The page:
Past Reviews

Regional Reviews: Minneapolis/St. Paul

Glensheen
History Theatre
Review by Arthur Dorman | Season Schedule

Also see Arty's reviews of Shipwrecked! An Entertainment, The Comedy of Errors, Richard III and Idiot's Delight


Adam Qualls, Wendy Lehr, and Gary Briggle
Photo by Scott J. Pakudaitis
Glensheen is back for a third run at History Theatre. Since its premiere in fall 2015, this homegrown musical has become a must see, sold out its two previous runs, and received a coveted Ivey Award for Overall Excellence in 2016. Since then, I have visited the actual Glensheen, the palatial 39-room home mining tycoon Chester Congdon completed in 1908 on a beautiful spit of Lake Superior shore in Duluth. Since 1979 the home and grounds have been operated as a museum, allowing the public to enjoy this well-preserved glimpse of how the gilded class lived one hundred years ago. I can report that the musical Glensheen makes a great companion to the experience of visiting the home, contrasting the grand life of its residents with the bizarre turns their lives took.

Glensheen is about the bizarre events surrounding the murder of heiress Elisabeth Congdon and her nurse Velma Pietila in 1977. Elisabeth's son-in-law Roger Caldwell was convicted of the murder, though it is widely believed that the mastermind behind the crime was his wife, Elisabeth's adopted daughter Marjorie Congdon Caldwell. Marjorie had a history of mental illness and a psychopathic lack of scruples. She ran through money like water, falling deeply in debt after purchasing a horse ranch in Colorado. When the family trustees refused to advance her any more money to cover her debts, the answer was simple: speed up the process of receiving the inheritance that awaited her after her mother's death. The musical depicts events leading up to the murder, the police investigation that followed, the trials, and their aftermath, with a mix of fact and speculation (the latter identified as such), that makes for an engrossing, entertaining and strangely moving show.

With a book by prolific playwright Jeffrey Hatcher (Compleat Female Stage Beauty, Cousin Bette) and a score by Chan Poling, (an original member of new wave rock group The Suburbs, who now performs in the jazz trio, The New Standards), Glensheen is a well-crafted work of musical theater, with a finely integrated book and score. Its songs advance the story and reveal characters' minds. Listening to the show a second time, Glensheen's score brought to mind the haunting quality of Grey Gardens, another show about bizarre events associated with a famous house.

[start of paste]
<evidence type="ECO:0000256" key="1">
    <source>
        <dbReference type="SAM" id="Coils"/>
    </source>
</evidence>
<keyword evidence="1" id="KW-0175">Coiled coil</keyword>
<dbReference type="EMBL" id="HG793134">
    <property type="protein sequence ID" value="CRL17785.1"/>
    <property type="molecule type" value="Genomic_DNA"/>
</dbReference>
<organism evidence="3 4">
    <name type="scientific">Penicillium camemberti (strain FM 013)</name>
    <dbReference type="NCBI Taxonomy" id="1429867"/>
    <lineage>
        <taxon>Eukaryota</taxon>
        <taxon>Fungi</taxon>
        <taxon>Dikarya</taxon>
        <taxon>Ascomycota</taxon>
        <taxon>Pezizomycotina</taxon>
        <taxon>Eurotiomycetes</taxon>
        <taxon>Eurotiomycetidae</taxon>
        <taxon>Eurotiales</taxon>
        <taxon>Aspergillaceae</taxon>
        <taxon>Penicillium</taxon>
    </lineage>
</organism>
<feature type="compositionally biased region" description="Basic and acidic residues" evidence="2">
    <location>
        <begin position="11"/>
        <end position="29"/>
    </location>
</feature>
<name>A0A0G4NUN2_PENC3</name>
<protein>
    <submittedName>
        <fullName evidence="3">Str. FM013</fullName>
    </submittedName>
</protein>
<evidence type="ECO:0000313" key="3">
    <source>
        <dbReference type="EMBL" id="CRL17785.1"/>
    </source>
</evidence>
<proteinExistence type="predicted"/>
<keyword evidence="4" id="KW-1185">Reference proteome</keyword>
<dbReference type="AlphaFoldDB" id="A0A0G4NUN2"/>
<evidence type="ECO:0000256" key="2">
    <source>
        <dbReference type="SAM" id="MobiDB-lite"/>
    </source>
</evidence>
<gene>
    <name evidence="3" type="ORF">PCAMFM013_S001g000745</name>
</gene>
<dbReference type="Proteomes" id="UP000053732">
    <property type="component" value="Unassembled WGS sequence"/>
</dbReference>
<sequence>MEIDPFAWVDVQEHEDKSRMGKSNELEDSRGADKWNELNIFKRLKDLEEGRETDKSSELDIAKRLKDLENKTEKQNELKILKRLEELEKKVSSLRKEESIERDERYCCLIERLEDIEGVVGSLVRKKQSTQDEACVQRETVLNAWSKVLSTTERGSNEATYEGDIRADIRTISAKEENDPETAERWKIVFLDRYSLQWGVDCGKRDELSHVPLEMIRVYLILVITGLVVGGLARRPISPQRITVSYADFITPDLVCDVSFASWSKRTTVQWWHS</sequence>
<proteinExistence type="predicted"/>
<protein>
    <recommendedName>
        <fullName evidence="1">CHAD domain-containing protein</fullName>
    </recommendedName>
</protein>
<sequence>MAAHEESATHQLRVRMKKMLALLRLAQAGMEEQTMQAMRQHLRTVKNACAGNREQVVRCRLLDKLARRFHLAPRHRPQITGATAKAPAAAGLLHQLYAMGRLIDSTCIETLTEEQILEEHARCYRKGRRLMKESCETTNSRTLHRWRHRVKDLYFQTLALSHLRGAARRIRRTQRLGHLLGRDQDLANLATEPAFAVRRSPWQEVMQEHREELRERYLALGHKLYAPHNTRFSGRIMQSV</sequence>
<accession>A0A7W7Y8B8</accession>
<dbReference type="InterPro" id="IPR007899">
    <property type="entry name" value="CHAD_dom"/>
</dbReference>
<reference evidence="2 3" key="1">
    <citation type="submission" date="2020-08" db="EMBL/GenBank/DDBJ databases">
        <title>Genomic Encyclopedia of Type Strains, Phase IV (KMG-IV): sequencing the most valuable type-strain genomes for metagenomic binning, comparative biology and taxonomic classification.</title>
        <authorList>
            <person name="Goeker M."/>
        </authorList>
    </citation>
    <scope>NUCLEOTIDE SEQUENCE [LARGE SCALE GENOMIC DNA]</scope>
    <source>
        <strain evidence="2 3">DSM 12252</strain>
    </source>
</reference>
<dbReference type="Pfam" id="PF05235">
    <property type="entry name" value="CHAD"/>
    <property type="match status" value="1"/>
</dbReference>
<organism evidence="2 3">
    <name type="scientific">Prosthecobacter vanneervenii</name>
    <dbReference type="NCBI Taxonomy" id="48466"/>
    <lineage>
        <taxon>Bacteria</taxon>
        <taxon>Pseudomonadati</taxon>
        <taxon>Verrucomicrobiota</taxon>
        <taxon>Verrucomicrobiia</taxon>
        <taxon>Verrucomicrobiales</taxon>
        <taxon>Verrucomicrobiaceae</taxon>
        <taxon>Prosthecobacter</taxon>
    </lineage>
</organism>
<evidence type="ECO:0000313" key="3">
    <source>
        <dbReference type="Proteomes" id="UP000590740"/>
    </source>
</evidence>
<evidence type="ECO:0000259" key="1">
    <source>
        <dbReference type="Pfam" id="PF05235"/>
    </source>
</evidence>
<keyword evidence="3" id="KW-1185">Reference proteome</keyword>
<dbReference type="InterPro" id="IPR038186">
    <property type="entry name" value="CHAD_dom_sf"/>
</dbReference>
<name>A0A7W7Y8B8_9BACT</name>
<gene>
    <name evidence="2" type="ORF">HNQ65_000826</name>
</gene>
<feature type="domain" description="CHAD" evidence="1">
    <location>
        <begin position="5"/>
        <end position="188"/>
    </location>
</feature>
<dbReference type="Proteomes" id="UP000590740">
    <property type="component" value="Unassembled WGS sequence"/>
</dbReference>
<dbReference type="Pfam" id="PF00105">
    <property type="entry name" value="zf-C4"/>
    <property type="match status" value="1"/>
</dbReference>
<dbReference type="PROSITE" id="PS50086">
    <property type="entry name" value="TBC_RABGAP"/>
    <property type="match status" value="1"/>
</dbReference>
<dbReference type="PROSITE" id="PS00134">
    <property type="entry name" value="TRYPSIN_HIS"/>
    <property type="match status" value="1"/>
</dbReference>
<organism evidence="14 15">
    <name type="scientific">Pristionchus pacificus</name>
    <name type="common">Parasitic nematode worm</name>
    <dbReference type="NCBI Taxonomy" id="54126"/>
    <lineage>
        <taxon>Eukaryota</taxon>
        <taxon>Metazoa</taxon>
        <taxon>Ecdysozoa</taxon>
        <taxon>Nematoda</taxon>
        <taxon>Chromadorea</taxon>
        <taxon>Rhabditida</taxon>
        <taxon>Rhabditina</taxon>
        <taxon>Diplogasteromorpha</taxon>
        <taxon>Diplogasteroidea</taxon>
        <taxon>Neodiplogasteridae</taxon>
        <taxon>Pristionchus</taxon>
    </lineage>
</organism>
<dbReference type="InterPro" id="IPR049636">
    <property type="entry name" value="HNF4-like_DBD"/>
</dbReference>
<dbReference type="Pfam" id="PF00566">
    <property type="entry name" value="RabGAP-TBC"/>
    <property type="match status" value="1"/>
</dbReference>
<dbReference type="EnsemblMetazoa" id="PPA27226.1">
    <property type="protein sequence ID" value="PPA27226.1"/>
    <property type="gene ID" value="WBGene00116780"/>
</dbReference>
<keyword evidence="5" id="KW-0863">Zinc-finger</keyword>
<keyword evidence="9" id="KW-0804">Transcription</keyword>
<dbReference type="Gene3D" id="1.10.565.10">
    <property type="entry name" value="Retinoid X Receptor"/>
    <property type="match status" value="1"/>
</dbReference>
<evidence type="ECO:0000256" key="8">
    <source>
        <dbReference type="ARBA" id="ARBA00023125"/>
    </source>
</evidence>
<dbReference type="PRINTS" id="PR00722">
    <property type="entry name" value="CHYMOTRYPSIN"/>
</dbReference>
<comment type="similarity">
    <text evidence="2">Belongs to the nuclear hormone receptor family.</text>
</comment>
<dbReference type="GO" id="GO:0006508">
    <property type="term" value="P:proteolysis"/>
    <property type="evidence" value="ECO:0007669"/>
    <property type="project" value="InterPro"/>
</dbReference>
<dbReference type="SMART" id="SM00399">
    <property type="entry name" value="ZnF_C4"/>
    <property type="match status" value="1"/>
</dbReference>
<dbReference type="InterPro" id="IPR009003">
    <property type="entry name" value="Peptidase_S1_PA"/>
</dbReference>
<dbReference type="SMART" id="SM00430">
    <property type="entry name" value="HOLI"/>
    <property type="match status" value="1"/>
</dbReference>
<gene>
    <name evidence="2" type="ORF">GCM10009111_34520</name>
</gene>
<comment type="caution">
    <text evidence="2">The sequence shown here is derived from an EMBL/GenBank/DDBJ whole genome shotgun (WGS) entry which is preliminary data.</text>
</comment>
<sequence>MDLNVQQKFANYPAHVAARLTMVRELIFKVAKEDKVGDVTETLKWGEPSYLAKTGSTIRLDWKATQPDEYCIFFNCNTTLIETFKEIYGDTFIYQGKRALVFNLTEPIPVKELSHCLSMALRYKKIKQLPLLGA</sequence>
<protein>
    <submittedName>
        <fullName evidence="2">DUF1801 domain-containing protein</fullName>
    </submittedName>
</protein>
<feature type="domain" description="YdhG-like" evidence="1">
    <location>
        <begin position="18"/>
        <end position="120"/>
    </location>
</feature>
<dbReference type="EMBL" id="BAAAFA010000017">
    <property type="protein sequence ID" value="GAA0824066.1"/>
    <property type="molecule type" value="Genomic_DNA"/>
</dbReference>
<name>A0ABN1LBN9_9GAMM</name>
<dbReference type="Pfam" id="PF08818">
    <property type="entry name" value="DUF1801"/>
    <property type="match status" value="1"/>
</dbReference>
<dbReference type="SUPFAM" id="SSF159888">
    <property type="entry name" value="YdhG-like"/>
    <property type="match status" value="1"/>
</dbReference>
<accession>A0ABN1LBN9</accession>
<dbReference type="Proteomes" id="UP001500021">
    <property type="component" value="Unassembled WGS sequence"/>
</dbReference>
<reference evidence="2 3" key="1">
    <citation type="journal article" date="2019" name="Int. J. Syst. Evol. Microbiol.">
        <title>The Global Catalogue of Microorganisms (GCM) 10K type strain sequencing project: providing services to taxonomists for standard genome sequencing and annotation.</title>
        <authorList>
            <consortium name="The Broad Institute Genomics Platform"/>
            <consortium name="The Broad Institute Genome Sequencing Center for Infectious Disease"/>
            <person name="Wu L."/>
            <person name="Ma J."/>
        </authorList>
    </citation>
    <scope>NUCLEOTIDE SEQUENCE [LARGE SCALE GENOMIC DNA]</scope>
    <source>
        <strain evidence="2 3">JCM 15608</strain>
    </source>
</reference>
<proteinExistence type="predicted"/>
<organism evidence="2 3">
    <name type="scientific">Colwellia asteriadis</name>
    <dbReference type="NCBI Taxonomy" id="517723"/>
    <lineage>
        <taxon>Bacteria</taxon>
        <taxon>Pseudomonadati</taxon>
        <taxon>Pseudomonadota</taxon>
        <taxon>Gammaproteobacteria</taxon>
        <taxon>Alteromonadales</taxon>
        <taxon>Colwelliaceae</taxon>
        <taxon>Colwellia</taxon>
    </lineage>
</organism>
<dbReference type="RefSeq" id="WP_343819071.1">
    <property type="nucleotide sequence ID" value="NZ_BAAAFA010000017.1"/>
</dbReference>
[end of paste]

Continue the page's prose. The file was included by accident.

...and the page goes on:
The entire original cast of Glensheen is back, terrific as ever, with no sign of being bored with their roles. Jennifer Maren, who plays Marjorie Congdon, if anything, more strongly inhabits the spoiled and hateful woman completely lacking a conscience who, without an ounce of feeling, plans her mother's death and pins the full blame on her husband. She was also responsible for the poisoning death of Helen Hagen in order to marry Helen's husband; committed bigamy (she married Hagen without divorcing Roger); and was convicted on two counts of arson, for which she served 12 years in prison. In Maren's hands, Marjorie plows forward as if nothing is wrong with her, it's the rest of the world that stinks. Her strong voice is well suited to her songs, especially presenting her jaded world view in "What Does a Woman Want?," her expression of pleasure in being a "Femme Fatale" to close act one, and "Torch Song," her final lament.

Dane Stauffer is perfect as Roger Caldwell, the dupe Marjorie marries and cons into doing her bidding. Stauffer's take on Roger is funny, but also a bit sad, as he comes to realize how Marjorie has never intended to remain true to him, and has stolen his life in the process. Stauffer is a showstopper displaying Roger's drunken nerves before the murder in "Perfect Little Murder Plot" and in depicting Roger's inability to speak against Marjorie, even at the cost of his own freedom in "Yessiree Bob." Maren and Stauffer are swell enacting their entire ill-fated courtship in "A Match Made in Hell."